Today I logged into Linkedin and was reminded of an old gold claim I done and possibly forgotten.
A tip to anyone who wants to claim influence, be on the fringe, it has its rewards. I started the first ever Amazon Mechanical Turk group on Linkedin, before even Amazon itself took the product as seriously as I did. Today it sports over 3000 members and every week I get about 50 people to approve for the group.
What’s Mechanical Turk?
Mechanical Turk is a crowdsourcing service devised by Amazon to train its own software to learn about things. In many ways its the foundation of everything Amazon has today in terms of product intelligence.
Here in this age where Artificial Intelligence is all the rage. AI and machine learning is exploding everywhere and everyone thinks its the norm, like bam! People forget that everything on the web is built on something else. Something always comes before next.
The Whole Earth Catalog is the foundation for Mondo Magazine which is the foundation of Wired magazine. In many ways sites like Hacker News, Product Hunt, LifeHacker, Waxy, Swiss Miss and Four Short Links generates a new “whole earth” like site every day end on end.
Back to the turks..
Mechanical Turk was a tool that presented users of Amazon itself a dozen images, and asked them to clarify what was and wasn’t- such as a house, or define the lines on a road, or note if there is a sidewalk in an image.
The computer has to be trained on our world, much like a new born baby, this is a hot burner, do not touch.
The service was novel at the time in that it offered users on the site pennies, yes pennies to do a task. Amazon was shred back then just as it is today. People would work, and still work, for pennies. I mean why not. Heck every day when you use a product, you inform the product on what you like, dislike. Your car learns about how you drive. Your browser knows how you surf. This chair i’m sitting in knows when to expect me, how long I sit, and how fidgety I get. My watch monitors my heart rate, notes when I should breathe or stand. We’re in the age where we do alot more for free than we realize. Turk at least gave us pennies.
I used Amazon Mechanical Turk to do market research experiments back in 2008. I was fascinated by this huge pool of people, by now its likely in the hundreds of thousands that will do micro tasks on the platform for pennies, dimes, a few nickels, a buck or two. I did a ton of experiments. I had a blast. I would annotate what worked and what didn’t and this was just fun for me.
Like the 5 Dollar Data Project, This is a series of small experiments using turks for market research. At the time I was working for my brothers company Lextant which instilled into me (something I still have today) this huge love of data. I had a theory back then and it turned out to be true in many ways that crowdsourcing with people online can produce tons and tons of data, all very relevant, and all very useful just like how Amazon used turks to train its own systems.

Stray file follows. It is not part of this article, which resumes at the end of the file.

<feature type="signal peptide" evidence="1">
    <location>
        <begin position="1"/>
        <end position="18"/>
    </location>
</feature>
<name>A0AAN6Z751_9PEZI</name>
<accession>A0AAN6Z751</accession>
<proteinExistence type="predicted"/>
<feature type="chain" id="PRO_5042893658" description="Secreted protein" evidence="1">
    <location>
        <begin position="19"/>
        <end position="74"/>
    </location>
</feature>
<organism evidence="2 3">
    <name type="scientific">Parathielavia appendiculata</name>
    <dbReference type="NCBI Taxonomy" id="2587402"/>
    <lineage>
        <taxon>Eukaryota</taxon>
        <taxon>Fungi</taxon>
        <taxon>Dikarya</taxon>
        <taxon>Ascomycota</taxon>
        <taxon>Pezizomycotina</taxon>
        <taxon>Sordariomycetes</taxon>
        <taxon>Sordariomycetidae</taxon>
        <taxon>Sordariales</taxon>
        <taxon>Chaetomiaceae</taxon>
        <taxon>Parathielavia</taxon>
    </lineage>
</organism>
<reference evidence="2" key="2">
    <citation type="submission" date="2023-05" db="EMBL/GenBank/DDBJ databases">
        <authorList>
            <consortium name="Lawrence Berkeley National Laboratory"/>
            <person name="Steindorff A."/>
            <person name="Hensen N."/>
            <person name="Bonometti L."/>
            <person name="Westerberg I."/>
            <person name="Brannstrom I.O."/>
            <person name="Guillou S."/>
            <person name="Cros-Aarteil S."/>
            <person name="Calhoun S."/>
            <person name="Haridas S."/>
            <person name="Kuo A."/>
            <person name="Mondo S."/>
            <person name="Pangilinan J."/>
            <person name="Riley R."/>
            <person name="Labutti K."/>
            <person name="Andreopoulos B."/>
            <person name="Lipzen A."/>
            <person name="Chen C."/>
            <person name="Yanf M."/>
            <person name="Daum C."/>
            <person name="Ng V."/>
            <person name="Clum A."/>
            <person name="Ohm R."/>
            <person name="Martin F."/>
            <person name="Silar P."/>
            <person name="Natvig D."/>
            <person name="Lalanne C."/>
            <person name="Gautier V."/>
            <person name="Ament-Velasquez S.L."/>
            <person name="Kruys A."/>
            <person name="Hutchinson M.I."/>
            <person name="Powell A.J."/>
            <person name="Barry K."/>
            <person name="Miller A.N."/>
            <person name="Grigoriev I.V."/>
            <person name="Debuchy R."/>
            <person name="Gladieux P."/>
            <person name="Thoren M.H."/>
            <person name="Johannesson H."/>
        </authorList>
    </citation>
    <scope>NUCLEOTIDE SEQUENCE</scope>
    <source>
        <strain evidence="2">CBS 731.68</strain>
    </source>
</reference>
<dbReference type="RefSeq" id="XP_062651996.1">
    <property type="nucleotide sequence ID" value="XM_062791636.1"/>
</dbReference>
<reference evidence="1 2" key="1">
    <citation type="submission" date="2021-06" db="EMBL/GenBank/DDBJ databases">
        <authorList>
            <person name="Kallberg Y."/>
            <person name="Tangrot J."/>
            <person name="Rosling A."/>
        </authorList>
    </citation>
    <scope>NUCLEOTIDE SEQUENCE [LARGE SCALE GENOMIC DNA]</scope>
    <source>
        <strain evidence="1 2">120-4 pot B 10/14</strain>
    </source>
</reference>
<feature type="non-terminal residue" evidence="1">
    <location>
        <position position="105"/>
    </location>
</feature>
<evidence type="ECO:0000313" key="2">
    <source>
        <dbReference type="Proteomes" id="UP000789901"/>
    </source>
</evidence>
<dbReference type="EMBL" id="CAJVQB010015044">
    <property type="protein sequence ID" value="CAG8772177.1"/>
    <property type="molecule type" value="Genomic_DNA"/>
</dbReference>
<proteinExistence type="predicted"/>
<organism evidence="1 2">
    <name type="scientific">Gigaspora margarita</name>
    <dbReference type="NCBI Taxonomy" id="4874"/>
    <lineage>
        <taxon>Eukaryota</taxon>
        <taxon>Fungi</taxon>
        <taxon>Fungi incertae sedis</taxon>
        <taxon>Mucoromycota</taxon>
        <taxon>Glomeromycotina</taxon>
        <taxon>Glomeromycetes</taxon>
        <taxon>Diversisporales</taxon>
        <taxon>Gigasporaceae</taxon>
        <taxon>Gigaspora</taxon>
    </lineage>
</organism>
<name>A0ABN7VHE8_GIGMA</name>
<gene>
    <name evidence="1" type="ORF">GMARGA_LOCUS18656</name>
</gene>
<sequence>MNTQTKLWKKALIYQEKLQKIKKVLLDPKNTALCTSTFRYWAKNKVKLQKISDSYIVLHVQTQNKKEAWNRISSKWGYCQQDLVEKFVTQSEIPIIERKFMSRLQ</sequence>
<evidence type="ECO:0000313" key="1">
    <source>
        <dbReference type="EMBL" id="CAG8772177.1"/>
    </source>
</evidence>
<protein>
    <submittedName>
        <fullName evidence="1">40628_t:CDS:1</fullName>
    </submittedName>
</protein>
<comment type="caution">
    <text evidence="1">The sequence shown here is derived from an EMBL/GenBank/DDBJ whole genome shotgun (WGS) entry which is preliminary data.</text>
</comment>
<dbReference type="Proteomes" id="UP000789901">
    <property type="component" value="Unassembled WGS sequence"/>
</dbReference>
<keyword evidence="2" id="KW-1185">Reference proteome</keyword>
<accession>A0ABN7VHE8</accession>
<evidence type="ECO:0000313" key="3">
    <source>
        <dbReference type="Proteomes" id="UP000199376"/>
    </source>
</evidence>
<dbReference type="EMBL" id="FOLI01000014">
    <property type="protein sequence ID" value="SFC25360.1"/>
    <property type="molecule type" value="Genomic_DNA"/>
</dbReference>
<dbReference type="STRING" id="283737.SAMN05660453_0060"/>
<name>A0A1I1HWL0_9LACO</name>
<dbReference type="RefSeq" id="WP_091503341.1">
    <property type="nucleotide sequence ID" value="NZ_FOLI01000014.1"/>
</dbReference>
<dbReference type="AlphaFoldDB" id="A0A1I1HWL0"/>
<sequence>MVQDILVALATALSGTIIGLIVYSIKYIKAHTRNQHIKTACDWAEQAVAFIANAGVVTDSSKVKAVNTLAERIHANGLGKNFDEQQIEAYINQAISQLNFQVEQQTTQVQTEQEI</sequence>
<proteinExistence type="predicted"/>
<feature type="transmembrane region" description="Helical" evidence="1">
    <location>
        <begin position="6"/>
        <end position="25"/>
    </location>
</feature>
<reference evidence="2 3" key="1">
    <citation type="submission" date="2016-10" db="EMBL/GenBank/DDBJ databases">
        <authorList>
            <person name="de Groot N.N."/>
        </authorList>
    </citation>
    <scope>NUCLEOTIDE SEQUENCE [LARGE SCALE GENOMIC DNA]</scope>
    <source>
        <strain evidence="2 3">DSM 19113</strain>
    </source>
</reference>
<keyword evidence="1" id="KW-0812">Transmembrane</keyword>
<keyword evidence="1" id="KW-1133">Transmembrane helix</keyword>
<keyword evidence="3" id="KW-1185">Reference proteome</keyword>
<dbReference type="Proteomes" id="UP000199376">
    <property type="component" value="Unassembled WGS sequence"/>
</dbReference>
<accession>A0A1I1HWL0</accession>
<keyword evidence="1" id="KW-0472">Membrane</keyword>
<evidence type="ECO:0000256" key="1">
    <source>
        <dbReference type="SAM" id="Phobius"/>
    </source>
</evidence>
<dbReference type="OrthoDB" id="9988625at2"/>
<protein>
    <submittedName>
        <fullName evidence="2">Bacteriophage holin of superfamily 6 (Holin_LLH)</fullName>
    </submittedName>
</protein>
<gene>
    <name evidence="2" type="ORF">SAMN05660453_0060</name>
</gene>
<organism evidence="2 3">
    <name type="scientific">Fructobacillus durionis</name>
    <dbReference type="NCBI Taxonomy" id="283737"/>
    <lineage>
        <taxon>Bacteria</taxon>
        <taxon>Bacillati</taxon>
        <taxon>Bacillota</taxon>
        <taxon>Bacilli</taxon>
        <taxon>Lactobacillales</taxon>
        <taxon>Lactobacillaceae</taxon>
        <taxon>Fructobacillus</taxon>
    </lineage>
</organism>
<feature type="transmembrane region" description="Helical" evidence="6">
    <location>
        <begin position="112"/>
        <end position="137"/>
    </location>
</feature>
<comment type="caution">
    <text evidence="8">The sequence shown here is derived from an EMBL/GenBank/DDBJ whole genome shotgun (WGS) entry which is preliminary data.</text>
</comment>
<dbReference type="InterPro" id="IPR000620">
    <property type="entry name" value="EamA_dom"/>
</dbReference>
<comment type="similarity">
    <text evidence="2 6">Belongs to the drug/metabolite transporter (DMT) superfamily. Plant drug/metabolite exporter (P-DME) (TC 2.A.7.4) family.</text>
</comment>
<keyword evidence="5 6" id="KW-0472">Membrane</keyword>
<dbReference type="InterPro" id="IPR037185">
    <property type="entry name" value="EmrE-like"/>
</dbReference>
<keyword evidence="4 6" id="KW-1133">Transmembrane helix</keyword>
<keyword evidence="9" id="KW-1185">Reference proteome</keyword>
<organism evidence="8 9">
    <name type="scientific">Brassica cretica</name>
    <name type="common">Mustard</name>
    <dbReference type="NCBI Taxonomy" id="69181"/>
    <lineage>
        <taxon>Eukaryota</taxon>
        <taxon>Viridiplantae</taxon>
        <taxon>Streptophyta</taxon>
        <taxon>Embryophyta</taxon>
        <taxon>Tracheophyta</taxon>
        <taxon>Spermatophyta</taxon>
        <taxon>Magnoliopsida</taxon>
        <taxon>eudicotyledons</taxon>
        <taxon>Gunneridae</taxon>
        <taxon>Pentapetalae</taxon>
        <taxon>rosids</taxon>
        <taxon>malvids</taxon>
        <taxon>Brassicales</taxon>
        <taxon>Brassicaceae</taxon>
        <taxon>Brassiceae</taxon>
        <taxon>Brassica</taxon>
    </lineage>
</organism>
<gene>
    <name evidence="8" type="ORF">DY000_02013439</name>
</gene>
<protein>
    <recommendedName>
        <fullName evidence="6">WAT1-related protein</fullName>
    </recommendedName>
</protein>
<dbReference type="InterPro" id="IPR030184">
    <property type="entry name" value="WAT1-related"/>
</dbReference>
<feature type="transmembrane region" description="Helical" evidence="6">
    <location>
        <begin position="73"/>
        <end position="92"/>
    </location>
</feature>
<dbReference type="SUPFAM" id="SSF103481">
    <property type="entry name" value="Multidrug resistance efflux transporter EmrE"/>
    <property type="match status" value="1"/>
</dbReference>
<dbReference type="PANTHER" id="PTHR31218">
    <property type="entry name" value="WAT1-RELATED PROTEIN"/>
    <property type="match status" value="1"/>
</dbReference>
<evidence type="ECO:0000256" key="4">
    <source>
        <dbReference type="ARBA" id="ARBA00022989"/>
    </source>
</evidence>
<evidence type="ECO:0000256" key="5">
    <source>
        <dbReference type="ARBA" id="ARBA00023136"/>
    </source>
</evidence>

I started doing projects in parallel to the research projects we were doing at work. One project we were doing with GE was talking to consumers about their kitchen appliances. How they felt about them? What matters more the fridge, the stove, the microwave oven?
In research you’re after the good stuff, the emotional core context behind what people want.
These studies where done over months with interviews, focus groups etc. I recreated them on turk in an hour and sent these turks off to do basically the same kinda work, be it 1/100th the depth and quality that the real research was doing.
Yet I was looking for whiff of the data, a kind of trace of trajectory. The results were fun and interesting and in the end often in parallel to where the real research was headed.
Check out Appliance Street Gangs, where I asked turks to re-imagine their kitchen appliances as a gang, who does what, personify these appliances. Their answers would lend to design and product position like nuances. This was a study done in a matter of hours not months.
Another great project is Brand Ransom, where I had turks articulate a recent brand or product experience that sucked and articulate it in the form of a ransom note. The results were spectacular.
So whats the point?
Everyone’s looking for the influence in what they are doing. We all want to show we’re on the pulse, near the goodness, and talk about it. To me this is the fringe, find it for your biz, and stake your claims.
Since I loved turk I played with it alot. I became an expert on it. I spoke about, talked about, blogged about it, claimed the first group on linkedin about it, and its yielded some 3000 contacts, points of intersect for my own biz efforts or general connection goodness. As a bonus wise I’ve had a ton of fun with these fringe tools which now are the basis of mainstream thinking, doing.
The fringe matters and everyone has a “fringe” aspect in the biz or focus area they’re in. Few run with it. Few get into the mess. Claim your stakes, nurture your future influence capability, reap the rewards.